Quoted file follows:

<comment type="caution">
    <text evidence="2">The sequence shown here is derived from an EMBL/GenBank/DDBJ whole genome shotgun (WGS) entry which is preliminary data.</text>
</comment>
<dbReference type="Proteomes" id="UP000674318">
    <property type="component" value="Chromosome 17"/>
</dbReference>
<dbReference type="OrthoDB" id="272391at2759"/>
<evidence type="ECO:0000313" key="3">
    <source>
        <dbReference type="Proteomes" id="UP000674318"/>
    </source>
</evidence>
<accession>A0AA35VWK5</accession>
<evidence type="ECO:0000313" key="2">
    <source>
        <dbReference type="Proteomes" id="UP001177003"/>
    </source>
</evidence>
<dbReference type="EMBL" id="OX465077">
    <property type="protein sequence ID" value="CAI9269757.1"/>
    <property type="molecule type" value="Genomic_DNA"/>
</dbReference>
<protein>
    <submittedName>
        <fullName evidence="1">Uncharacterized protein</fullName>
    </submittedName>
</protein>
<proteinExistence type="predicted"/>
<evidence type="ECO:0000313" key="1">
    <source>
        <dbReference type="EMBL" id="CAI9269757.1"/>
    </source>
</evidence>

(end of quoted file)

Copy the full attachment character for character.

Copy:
<comment type="caution">
    <text evidence="2">The sequence shown here is derived from an EMBL/GenBank/DDBJ whole genome shotgun (WGS) entry which is preliminary data.</text>
</comment>
<dbReference type="Proteomes" id="UP000674318">
    <property type="component" value="Chromosome 17"/>
</dbReference>
<dbReference type="OrthoDB" id="272391at2759"/>
<evidence type="ECO:0000313" key="3">
    <source>
        <dbReference type="Proteomes" id="UP000674318"/>
    </source>
</evidence>
<accession>A0AA35VWK5</accession>
<evidence type="ECO:0000313" key="2">
    <source>
        <dbReference type="Proteomes" id="UP001177003"/>
    </source>
</evidence>
<dbReference type="EMBL" id="OX465077">
    <property type="protein sequence ID" value="CAI9269757.1"/>
    <property type="molecule type" value="Genomic_DNA"/>
</dbReference>
<protein>
    <submittedName>
        <fullName evidence="1">Uncharacterized protein</fullName>
    </submittedName>
</protein>
<proteinExistence type="predicted"/>
<evidence type="ECO:0000313" key="1">
    <source>
        <dbReference type="EMBL" id="CAI9269757.1"/>
    </source>
</evidence>